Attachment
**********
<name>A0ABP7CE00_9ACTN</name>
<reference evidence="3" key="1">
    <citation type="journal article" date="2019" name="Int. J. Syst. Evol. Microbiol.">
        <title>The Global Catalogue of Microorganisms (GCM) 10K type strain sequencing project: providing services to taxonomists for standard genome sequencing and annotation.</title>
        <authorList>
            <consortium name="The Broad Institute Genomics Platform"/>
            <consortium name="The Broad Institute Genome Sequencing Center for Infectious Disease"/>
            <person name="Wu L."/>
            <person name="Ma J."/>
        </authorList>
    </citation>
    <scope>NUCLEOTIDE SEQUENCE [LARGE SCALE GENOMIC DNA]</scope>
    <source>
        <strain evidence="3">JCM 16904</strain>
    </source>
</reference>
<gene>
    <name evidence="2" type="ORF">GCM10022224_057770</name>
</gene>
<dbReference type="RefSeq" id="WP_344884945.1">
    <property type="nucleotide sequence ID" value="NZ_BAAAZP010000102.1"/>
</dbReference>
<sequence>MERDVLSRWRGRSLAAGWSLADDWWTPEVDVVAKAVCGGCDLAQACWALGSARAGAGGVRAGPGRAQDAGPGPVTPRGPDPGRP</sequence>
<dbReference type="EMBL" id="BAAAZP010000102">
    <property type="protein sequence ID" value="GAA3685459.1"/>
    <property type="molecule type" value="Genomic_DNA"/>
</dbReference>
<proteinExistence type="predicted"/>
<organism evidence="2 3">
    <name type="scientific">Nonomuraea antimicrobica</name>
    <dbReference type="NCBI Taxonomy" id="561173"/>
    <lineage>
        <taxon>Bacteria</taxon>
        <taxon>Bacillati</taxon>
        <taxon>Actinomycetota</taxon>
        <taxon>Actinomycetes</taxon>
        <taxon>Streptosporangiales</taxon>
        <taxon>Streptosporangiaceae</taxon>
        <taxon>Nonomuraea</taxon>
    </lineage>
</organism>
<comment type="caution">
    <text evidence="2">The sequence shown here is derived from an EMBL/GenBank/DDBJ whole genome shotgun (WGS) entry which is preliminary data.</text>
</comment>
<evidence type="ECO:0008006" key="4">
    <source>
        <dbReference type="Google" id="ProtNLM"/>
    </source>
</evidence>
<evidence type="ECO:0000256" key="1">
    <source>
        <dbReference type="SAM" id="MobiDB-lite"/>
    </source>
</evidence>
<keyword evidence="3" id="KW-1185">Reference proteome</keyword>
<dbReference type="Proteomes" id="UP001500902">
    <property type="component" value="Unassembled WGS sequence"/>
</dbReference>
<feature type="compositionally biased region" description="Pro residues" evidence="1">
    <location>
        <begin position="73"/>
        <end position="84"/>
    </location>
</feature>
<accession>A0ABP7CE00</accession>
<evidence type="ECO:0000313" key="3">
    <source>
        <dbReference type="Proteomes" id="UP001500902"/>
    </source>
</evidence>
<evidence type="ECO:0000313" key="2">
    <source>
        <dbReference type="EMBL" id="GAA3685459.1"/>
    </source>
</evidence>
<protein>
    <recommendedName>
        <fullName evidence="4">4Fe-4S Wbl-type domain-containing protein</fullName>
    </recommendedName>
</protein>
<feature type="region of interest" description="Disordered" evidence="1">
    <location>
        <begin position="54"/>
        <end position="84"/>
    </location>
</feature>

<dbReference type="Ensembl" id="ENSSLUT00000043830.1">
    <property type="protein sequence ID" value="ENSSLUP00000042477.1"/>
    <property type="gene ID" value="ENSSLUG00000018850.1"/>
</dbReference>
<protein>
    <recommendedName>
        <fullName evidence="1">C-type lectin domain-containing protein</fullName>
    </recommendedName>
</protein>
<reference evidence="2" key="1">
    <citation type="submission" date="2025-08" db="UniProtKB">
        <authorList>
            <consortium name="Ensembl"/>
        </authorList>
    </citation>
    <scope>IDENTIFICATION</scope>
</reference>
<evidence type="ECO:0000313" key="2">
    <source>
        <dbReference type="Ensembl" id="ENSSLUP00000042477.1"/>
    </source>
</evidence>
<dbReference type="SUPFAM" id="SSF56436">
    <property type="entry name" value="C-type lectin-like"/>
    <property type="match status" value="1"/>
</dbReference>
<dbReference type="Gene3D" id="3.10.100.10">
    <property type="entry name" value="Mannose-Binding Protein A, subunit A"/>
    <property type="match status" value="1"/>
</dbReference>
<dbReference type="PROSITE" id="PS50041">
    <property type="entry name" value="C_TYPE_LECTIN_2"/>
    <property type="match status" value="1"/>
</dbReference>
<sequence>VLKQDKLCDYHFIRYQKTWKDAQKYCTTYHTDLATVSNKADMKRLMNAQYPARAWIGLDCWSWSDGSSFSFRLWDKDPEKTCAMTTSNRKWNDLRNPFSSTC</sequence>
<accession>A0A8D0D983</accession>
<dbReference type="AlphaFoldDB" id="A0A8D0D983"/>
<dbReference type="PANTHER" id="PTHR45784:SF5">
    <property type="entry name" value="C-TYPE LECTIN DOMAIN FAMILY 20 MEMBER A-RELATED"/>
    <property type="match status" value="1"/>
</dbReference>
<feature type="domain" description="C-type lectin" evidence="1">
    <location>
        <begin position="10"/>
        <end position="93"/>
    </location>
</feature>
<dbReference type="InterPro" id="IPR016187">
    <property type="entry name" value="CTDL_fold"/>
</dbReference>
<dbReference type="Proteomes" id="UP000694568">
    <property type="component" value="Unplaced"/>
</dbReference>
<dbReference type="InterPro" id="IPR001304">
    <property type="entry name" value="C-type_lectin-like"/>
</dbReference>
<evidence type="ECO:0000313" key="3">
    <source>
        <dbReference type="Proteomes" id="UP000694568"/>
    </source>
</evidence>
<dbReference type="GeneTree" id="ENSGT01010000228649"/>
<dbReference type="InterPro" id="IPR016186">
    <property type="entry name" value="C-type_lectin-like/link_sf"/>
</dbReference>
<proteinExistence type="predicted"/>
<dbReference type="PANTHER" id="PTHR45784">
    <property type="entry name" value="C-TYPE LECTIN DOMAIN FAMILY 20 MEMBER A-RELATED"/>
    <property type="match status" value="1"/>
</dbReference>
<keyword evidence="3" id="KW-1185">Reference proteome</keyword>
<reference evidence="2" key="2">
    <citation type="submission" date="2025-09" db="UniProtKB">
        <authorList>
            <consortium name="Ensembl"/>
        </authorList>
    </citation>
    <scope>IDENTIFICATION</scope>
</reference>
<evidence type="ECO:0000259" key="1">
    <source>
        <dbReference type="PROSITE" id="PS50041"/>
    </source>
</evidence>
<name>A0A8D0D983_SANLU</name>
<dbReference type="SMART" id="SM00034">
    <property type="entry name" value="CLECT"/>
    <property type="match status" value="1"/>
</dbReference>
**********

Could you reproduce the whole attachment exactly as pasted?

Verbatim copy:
<name>A0ABP7CE00_9ACTN</name>
<reference evidence="3" key="1">
    <citation type="journal article" date="2019" name="Int. J. Syst. Evol. Microbiol.">
        <title>The Global Catalogue of Microorganisms (GCM) 10K type strain sequencing project: providing services to taxonomists for standard genome sequencing and annotation.</title>
        <authorList>
            <consortium name="The Broad Institute Genomics Platform"/>
            <consortium name="The Broad Institute Genome Sequencing Center for Infectious Disease"/>
            <person name="Wu L."/>
            <person name="Ma J."/>
        </authorList>
    </citation>
    <scope>NUCLEOTIDE SEQUENCE [LARGE SCALE GENOMIC DNA]</scope>
    <source>
        <strain evidence="3">JCM 16904</strain>
    </source>
</reference>
<gene>
    <name evidence="2" type="ORF">GCM10022224_057770</name>
</gene>
<dbReference type="RefSeq" id="WP_344884945.1">
    <property type="nucleotide sequence ID" value="NZ_BAAAZP010000102.1"/>
</dbReference>
<sequence>MERDVLSRWRGRSLAAGWSLADDWWTPEVDVVAKAVCGGCDLAQACWALGSARAGAGGVRAGPGRAQDAGPGPVTPRGPDPGRP</sequence>
<dbReference type="EMBL" id="BAAAZP010000102">
    <property type="protein sequence ID" value="GAA3685459.1"/>
    <property type="molecule type" value="Genomic_DNA"/>
</dbReference>
<proteinExistence type="predicted"/>
<organism evidence="2 3">
    <name type="scientific">Nonomuraea antimicrobica</name>
    <dbReference type="NCBI Taxonomy" id="561173"/>
    <lineage>
        <taxon>Bacteria</taxon>
        <taxon>Bacillati</taxon>
        <taxon>Actinomycetota</taxon>
        <taxon>Actinomycetes</taxon>
        <taxon>Streptosporangiales</taxon>
        <taxon>Streptosporangiaceae</taxon>
        <taxon>Nonomuraea</taxon>
    </lineage>
</organism>
<comment type="caution">
    <text evidence="2">The sequence shown here is derived from an EMBL/GenBank/DDBJ whole genome shotgun (WGS) entry which is preliminary data.</text>
</comment>
<evidence type="ECO:0008006" key="4">
    <source>
        <dbReference type="Google" id="ProtNLM"/>
    </source>
</evidence>
<evidence type="ECO:0000256" key="1">
    <source>
        <dbReference type="SAM" id="MobiDB-lite"/>
    </source>
</evidence>
<keyword evidence="3" id="KW-1185">Reference proteome</keyword>
<dbReference type="Proteomes" id="UP001500902">
    <property type="component" value="Unassembled WGS sequence"/>
</dbReference>
<feature type="compositionally biased region" description="Pro residues" evidence="1">
    <location>
        <begin position="73"/>
        <end position="84"/>
    </location>
</feature>
<accession>A0ABP7CE00</accession>
<evidence type="ECO:0000313" key="3">
    <source>
        <dbReference type="Proteomes" id="UP001500902"/>
    </source>
</evidence>
<evidence type="ECO:0000313" key="2">
    <source>
        <dbReference type="EMBL" id="GAA3685459.1"/>
    </source>
</evidence>
<protein>
    <recommendedName>
        <fullName evidence="4">4Fe-4S Wbl-type domain-containing protein</fullName>
    </recommendedName>
</protein>
<feature type="region of interest" description="Disordered" evidence="1">
    <location>
        <begin position="54"/>
        <end position="84"/>
    </location>
</feature>

<dbReference type="Ensembl" id="ENSSLUT00000043830.1">
    <property type="protein sequence ID" value="ENSSLUP00000042477.1"/>
    <property type="gene ID" value="ENSSLUG00000018850.1"/>
</dbReference>
<protein>
    <recommendedName>
        <fullName evidence="1">C-type lectin domain-containing protein</fullName>
    </recommendedName>
</protein>
<reference evidence="2" key="1">
    <citation type="submission" date="2025-08" db="UniProtKB">
        <authorList>
            <consortium name="Ensembl"/>
        </authorList>
    </citation>
    <scope>IDENTIFICATION</scope>
</reference>
<evidence type="ECO:0000313" key="2">
    <source>
        <dbReference type="Ensembl" id="ENSSLUP00000042477.1"/>
    </source>
</evidence>
<dbReference type="SUPFAM" id="SSF56436">
    <property type="entry name" value="C-type lectin-like"/>
    <property type="match status" value="1"/>
</dbReference>
<dbReference type="Gene3D" id="3.10.100.10">
    <property type="entry name" value="Mannose-Binding Protein A, subunit A"/>
    <property type="match status" value="1"/>
</dbReference>
<dbReference type="PROSITE" id="PS50041">
    <property type="entry name" value="C_TYPE_LECTIN_2"/>
    <property type="match status" value="1"/>
</dbReference>
<sequence>VLKQDKLCDYHFIRYQKTWKDAQKYCTTYHTDLATVSNKADMKRLMNAQYPARAWIGLDCWSWSDGSSFSFRLWDKDPEKTCAMTTSNRKWNDLRNPFSSTC</sequence>
<accession>A0A8D0D983</accession>
<dbReference type="AlphaFoldDB" id="A0A8D0D983"/>
<dbReference type="PANTHER" id="PTHR45784:SF5">
    <property type="entry name" value="C-TYPE LECTIN DOMAIN FAMILY 20 MEMBER A-RELATED"/>
    <property type="match status" value="1"/>
</dbReference>
<feature type="domain" description="C-type lectin" evidence="1">
    <location>
        <begin position="10"/>
        <end position="93"/>
    </location>
</feature>
<dbReference type="InterPro" id="IPR016187">
    <property type="entry name" value="CTDL_fold"/>
</dbReference>
<dbReference type="Proteomes" id="UP000694568">
    <property type="component" value="Unplaced"/>
</dbReference>
<dbReference type="InterPro" id="IPR001304">
    <property type="entry name" value="C-type_lectin-like"/>
</dbReference>
<evidence type="ECO:0000313" key="3">
    <source>
        <dbReference type="Proteomes" id="UP000694568"/>
    </source>
</evidence>
<dbReference type="GeneTree" id="ENSGT01010000228649"/>
<dbReference type="InterPro" id="IPR016186">
    <property type="entry name" value="C-type_lectin-like/link_sf"/>
</dbReference>
<proteinExistence type="predicted"/>
<dbReference type="PANTHER" id="PTHR45784">
    <property type="entry name" value="C-TYPE LECTIN DOMAIN FAMILY 20 MEMBER A-RELATED"/>
    <property type="match status" value="1"/>
</dbReference>
<keyword evidence="3" id="KW-1185">Reference proteome</keyword>
<reference evidence="2" key="2">
    <citation type="submission" date="2025-09" db="UniProtKB">
        <authorList>
            <consortium name="Ensembl"/>
        </authorList>
    </citation>
    <scope>IDENTIFICATION</scope>
</reference>
<evidence type="ECO:0000259" key="1">
    <source>
        <dbReference type="PROSITE" id="PS50041"/>
    </source>
</evidence>
<name>A0A8D0D983_SANLU</name>
<dbReference type="SMART" id="SM00034">
    <property type="entry name" value="CLECT"/>
    <property type="match status" value="1"/>
</dbReference>